Current Issue

May 13, 2009

Vol. 109, No. 13

President's Page

Making Music at Princeton

Published in the May 13, 2009, issue

The Alumni Weekly provides these pages to the president.

Members of the Princeton University Orchestra in rehearsal
Brian Wilson
Members of the Princeton University Orchestra in rehearsal

Shakespeare tells us that “the man that hath no music in himself . . . is fit for treasons, stratagems, and spoils.” Whatever the merits of this claim, we do not have to worry that it applies to our students. From September until May, Princeton is awash in music, from formal recitals in Taplin Auditorium to freewheeling jam sessions in Café Vivian; from the works of classical composers to the music of laptop computers; from grand productions involving multiple art forms to a cappella beneath a moonlit arch.

Indeed, it would take more than one President’s Page to even briefly describe the extraordinary range of studentgenerated instrumental and vocal music that is presented on our campus in any given year. Last month alone you could have listened to the Princeton University Orchestra under conductor Michael Pratt perform works by Richard Strauss and Schumann, or the Princeton University Glee Club perform Bach’s Mass in B Minor under the direction of Richard Tang Yuk. You could have attended jazz vespers at the University Chapel—part of a flourishing jazz program headed by composer and trumpeter Anthony Branker ’80—or a vocal recital by Adam Fox ’09 in fulfillment of his certificate in musical performance. You could also have caught the Nassoons, Princeton’s oldest a cappella group, harmonizing beneath Blair Arch, or the Princeton University Players presenting Orpheus Waking, a new student-written musical, at 185 Nassau Street. And for those with an interest in composition, there was the annual spring concert of the Undergraduate Composers Collective; while for those with a taste for musical fusion, there was a concert sponsored by the Romanian Students and Scholars Association, featuring Romanian-American jazz. And this does not begin to capture works performed by faculty, musicians-in-residence, and visiting artists.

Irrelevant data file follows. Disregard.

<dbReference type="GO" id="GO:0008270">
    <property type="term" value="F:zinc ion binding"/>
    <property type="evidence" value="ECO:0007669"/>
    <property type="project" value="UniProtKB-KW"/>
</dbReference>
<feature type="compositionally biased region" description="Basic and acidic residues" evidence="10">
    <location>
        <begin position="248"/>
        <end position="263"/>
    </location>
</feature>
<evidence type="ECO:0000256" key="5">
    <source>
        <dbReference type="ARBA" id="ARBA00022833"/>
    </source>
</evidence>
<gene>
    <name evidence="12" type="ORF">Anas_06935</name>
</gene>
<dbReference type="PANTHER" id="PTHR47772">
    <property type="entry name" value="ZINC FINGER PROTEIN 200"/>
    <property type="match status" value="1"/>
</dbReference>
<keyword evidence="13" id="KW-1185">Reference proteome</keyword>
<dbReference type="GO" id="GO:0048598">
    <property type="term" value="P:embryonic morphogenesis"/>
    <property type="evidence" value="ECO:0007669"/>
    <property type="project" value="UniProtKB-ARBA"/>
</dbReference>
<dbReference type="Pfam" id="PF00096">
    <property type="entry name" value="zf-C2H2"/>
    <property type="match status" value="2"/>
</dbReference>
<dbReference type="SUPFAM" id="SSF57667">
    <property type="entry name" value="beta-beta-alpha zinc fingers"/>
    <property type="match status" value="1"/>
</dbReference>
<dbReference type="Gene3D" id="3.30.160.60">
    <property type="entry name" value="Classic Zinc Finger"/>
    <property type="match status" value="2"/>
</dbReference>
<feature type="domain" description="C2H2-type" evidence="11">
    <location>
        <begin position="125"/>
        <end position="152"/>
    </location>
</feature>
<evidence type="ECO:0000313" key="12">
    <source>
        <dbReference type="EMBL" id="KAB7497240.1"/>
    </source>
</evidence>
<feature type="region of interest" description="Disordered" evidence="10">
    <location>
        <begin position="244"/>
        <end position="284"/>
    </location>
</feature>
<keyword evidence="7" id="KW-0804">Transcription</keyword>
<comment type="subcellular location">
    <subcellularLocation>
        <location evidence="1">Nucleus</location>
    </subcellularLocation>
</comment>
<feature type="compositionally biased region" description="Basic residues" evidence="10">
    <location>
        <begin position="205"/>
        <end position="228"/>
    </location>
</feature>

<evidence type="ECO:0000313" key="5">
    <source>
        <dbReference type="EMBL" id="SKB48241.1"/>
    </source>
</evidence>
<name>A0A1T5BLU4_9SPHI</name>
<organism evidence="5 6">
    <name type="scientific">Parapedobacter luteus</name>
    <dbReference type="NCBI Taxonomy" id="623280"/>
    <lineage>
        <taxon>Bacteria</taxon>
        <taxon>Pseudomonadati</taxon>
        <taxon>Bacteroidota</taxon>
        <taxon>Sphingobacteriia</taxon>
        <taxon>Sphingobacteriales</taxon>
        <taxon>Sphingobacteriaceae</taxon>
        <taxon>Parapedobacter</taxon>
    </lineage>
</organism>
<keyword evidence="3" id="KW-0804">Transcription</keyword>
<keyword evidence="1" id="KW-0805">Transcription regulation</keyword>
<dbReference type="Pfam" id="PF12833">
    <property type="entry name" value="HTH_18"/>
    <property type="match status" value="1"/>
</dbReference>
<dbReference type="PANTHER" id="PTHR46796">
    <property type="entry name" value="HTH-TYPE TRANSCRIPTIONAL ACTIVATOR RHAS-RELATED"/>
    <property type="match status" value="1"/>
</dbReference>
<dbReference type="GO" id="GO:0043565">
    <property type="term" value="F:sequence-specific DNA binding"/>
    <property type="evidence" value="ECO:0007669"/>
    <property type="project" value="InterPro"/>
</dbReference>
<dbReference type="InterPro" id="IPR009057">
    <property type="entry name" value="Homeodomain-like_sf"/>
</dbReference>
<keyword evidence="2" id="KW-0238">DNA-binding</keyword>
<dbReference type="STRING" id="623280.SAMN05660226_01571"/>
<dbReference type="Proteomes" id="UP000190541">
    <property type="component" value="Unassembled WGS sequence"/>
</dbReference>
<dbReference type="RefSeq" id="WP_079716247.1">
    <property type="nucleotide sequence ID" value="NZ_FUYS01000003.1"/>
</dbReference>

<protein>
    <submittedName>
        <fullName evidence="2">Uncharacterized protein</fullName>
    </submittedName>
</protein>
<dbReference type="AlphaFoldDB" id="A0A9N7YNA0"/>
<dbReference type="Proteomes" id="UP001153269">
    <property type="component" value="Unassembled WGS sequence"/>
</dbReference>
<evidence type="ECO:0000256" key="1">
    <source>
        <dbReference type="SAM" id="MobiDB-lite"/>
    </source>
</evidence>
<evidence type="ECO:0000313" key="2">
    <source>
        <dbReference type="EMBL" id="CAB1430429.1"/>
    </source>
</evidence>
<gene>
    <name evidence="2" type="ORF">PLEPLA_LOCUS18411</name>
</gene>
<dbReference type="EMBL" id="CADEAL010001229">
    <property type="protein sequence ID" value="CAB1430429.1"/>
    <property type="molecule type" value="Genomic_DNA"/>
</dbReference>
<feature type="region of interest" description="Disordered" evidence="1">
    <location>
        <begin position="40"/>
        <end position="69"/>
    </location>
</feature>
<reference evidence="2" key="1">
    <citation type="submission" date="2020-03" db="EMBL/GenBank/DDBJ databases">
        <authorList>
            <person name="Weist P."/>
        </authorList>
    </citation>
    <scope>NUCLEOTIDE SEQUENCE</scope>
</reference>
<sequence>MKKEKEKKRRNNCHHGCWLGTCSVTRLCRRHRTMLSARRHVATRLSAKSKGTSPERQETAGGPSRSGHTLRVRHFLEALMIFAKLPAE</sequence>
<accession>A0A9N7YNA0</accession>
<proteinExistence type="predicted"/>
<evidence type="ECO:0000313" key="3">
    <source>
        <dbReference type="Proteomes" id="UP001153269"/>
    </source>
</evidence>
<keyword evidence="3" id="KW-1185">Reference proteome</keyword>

What I can attempt to capture in this President’s Page is the spirit that informs and, in a real sense, unifies the music that pervades our campus. This spirit, which marks our approach to the creative and performing arts in general, reflects a strong belief that studying, performing, and composing music should not be the exclusive domain of a professional conservatory, but should be included as an integral part of a liberal arts education. Indeed, our certificate program in musical performance, which attracted 29 students last year, requires participants to major in another field while giving them a clear curricular structure in which to develop their instrumental or vocal talents. I like to think that Princeton is one of the few places where you will find alumni such as Jonathan Vinocour ’01, an outstanding chemistry major who earned a certificate in musical performance and, after a stellar beginning to his musical career, will be joining the San Francisco Symphony as principal viola this fall.

Just as our student musicians embrace a wide variety of academic fields, much of their musical activities are themselves multidisciplinary. Princeton’s celebrated Laptop Orchestra, for example, was founded by Associate Professor of Music Dan Trueman *99 and Professor of Computer Science Perry Cook and brings together students from these and other disciplines to explore entirely new ways of making music. Other productions involve close collaborations between scholars and performers, ranging from Baroque opera to the works of 20th-century Russian composer Sergei Prokofiev, often within a framework of related courses, exhibitions, and conferences. And there are countless opportunities to blend the talents of actors, dancers, and musicians, such as a joint project of the Princeton Shakespeare Company and the Princeton University Orchestra in which Shakespeare’s play and Mendelssohn’s music were united in an unforgettable production of A Midsummer Night’s Dream.

Princeton’s music department has recognized the importance of incorporating a performance component into its offerings since its formative years before the Second World War, when it established a strong relationship with the orchestra and glee club. It has also played a crucial role in anchoring the musical arts within a rigorous but supportive academic setting. Today, together with the Lewis Center for the Arts, the Department of Music and its musical performance program are creating new opportunities for students to express themselves in virtually every conceivable musical form, while forging multidisciplinary connections that will enrich the musical experience of these talented young musicians and all who hear them.

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CURRENT ISSUE: May 13, 2009